Descending Rough Crag.
As I continue towards Caspel Gate.

Another striking view of Blea Water.
At just over 200 feet deep, Blea Water is the deepest tarn in the Lake District.

Long Stile and Short Stile from Caspelgate Tarn.
As I have mentioned during previous visits this tarn is actually unnamed on the OS maps but I feel Caspelgate Tarn is appropriate given its location.

Looking back on Branstree, Grey Crag, Harter Fell (Mardale) and Mardale III Bell.
From a sun drenched Caspelgate Tarn.

Pausing to look back on the Rough Crag ridge from the ascent on Long Stile.
It's a fair old ascent up Long Stile which is broken up into lovely sections of craggy outcrops, narrow twisting paths and excellent views back along the ridge.

Views over Blea Water...
...towards Mardale III Bell, Blea Water Crag and the bulk of Harter Fell seen with a slight haze.

Not far from the top of Long Stile.
When you get this great view into Riggindale, Short Stile, Two Penny Crag, Kidsty Pike and High Raise.

High Street summit trig point comes into view.
With the top of Long Stile reached, I took in the view back along the ridge and beyond, as far as Shap Quarry and the M6 Motorway. It was the same view we'd seen from our wild camp back on Harrup Pike last summer, only then we were sleeping with the midges and not fighting off the windchill!

High Street summit.
Summits are never just summits.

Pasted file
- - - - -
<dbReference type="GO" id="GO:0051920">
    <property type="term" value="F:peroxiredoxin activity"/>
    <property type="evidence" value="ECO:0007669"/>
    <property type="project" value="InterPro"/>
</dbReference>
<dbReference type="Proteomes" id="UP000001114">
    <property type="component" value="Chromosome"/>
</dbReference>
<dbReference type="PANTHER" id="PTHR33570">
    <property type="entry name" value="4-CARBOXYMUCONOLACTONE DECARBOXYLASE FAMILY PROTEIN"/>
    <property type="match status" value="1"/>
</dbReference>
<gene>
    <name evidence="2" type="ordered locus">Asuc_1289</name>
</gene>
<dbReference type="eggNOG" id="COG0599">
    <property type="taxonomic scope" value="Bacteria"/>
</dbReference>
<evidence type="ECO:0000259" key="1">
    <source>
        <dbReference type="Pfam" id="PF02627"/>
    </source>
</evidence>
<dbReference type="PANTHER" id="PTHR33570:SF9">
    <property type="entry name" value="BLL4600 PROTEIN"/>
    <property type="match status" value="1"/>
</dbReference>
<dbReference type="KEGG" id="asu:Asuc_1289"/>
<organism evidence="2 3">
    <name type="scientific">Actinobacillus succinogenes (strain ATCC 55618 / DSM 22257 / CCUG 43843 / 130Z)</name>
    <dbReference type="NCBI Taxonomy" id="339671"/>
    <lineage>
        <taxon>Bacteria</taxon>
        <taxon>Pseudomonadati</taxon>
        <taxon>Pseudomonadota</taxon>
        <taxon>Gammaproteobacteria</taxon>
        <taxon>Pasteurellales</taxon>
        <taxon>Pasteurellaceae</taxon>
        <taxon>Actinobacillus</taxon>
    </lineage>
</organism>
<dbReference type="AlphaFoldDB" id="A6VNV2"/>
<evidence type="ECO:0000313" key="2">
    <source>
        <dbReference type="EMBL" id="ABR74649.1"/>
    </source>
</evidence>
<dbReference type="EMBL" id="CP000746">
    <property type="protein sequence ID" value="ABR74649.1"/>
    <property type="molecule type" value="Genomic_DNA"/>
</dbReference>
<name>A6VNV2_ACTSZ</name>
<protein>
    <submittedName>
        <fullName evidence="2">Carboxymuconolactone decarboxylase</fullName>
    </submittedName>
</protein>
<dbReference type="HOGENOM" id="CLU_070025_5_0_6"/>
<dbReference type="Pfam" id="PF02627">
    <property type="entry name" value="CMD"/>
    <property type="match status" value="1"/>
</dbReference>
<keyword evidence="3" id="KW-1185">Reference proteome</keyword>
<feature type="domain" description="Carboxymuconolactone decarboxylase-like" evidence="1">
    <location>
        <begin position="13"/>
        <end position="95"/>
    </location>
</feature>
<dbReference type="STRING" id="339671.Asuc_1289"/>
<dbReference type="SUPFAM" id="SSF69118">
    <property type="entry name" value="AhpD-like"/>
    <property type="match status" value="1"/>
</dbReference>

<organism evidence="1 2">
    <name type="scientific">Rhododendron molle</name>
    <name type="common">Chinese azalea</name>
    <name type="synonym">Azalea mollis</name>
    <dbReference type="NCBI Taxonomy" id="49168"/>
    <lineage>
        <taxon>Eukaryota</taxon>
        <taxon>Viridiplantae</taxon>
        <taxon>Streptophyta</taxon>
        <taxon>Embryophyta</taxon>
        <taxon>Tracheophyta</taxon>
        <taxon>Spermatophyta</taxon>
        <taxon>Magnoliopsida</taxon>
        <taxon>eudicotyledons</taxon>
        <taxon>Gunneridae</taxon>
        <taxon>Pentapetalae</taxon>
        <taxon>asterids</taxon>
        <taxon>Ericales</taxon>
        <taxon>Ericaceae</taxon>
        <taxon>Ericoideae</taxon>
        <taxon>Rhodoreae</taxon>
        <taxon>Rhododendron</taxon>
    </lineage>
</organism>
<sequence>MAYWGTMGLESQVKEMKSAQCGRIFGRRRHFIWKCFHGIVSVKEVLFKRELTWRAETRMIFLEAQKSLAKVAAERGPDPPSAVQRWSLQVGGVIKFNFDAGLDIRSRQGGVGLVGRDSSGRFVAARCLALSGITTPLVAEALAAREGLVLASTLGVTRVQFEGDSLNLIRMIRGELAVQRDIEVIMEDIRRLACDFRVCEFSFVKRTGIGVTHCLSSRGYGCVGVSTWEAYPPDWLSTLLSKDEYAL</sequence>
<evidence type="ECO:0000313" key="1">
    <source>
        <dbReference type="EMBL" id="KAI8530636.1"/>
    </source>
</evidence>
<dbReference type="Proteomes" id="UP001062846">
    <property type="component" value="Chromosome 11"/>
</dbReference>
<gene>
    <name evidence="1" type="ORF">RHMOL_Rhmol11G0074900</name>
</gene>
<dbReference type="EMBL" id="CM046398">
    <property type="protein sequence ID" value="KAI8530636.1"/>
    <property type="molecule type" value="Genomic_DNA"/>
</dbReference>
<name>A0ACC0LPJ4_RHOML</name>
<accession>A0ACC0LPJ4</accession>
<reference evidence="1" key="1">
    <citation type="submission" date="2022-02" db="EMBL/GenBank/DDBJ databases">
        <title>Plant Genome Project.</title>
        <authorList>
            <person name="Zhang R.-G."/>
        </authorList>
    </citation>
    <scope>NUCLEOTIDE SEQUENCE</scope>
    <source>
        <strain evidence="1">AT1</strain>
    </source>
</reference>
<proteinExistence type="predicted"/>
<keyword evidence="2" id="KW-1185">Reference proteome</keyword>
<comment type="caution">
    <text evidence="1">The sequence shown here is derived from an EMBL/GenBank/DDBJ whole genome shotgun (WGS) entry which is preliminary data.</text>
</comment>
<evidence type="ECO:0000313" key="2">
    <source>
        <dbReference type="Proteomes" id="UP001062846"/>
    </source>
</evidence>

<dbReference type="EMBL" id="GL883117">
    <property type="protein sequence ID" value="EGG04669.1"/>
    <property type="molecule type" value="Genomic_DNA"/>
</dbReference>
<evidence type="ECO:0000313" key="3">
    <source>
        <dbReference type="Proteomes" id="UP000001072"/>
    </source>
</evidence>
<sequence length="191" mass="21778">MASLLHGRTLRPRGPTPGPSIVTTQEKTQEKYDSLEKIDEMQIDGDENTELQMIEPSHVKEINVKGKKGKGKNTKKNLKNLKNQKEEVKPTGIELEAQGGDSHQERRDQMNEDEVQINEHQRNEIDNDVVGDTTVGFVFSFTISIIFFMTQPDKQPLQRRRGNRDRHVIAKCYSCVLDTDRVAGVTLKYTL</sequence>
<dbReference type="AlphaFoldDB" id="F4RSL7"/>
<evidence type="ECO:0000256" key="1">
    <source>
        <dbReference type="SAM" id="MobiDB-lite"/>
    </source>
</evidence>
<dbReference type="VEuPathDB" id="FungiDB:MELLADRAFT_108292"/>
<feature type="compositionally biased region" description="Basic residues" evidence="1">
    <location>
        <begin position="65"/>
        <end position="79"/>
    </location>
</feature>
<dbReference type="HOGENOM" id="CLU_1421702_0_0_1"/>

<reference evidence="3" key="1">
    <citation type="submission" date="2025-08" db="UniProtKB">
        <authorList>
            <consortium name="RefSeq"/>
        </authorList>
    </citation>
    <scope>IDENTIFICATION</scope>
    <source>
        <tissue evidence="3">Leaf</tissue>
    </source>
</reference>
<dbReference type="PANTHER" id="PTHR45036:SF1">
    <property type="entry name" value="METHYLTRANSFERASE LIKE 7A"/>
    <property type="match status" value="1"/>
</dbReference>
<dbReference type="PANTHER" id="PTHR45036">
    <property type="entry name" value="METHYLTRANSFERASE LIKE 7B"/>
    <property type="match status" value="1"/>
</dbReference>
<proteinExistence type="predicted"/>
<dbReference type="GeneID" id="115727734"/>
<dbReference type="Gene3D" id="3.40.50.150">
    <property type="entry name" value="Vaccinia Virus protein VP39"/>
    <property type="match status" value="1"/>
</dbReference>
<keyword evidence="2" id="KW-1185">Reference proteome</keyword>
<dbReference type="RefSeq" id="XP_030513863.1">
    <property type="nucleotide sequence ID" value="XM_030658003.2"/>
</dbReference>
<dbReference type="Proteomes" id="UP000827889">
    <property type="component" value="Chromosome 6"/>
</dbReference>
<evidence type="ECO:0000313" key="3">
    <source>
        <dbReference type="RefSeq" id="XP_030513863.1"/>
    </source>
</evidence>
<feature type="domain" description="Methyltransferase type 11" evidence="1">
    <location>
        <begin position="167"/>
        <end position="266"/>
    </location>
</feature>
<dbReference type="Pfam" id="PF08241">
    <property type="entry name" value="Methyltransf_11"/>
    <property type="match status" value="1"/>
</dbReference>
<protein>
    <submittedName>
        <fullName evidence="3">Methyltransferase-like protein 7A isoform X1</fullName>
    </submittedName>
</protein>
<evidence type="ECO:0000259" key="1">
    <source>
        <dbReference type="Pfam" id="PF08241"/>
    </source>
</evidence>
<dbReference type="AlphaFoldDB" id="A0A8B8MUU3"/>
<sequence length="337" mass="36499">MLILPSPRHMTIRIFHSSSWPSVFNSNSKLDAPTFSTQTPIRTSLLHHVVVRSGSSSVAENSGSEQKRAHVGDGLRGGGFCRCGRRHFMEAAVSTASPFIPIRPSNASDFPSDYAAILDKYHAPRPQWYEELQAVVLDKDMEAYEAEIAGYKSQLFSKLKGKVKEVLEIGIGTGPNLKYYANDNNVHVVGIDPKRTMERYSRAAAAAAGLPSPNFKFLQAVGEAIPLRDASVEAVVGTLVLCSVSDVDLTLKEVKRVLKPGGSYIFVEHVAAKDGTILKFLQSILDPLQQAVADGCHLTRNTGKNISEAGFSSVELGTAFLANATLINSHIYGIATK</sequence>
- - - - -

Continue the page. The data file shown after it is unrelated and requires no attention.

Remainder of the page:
Descending towards the Straights of Riggindale.
With views of Kidsty Pike, High Raise (Martindale) and The Knott which is where I'm heading next.

The Straights of Riggindale.
Here leaving the path on the Hayeswater side to check out the view from the Riggindale side before switching back again.

Looking down on Hayeswater (formally Hayeswater Reservoir)
With Gray Crag towering above and the Fairfield and Helvellyn ranges within a mix of haze in the distance.

Before I make my way over to The Knott.
I look back to take in another fine view of High Street from the Straights of Riggindale.

The wider view.
Includes Hayeswater Gill and Thornthwaite Crag over on the right.

Rampsgill Head and High Raise (Martindale) from The Knott summit.
It was between the Straights of Riggindale and reaching The Knott that I first started to pass other walkers, two pairs of whom walked past The Knott and continued towards High Street. 

Looking back on The Knott and the haze of the Eastern fells.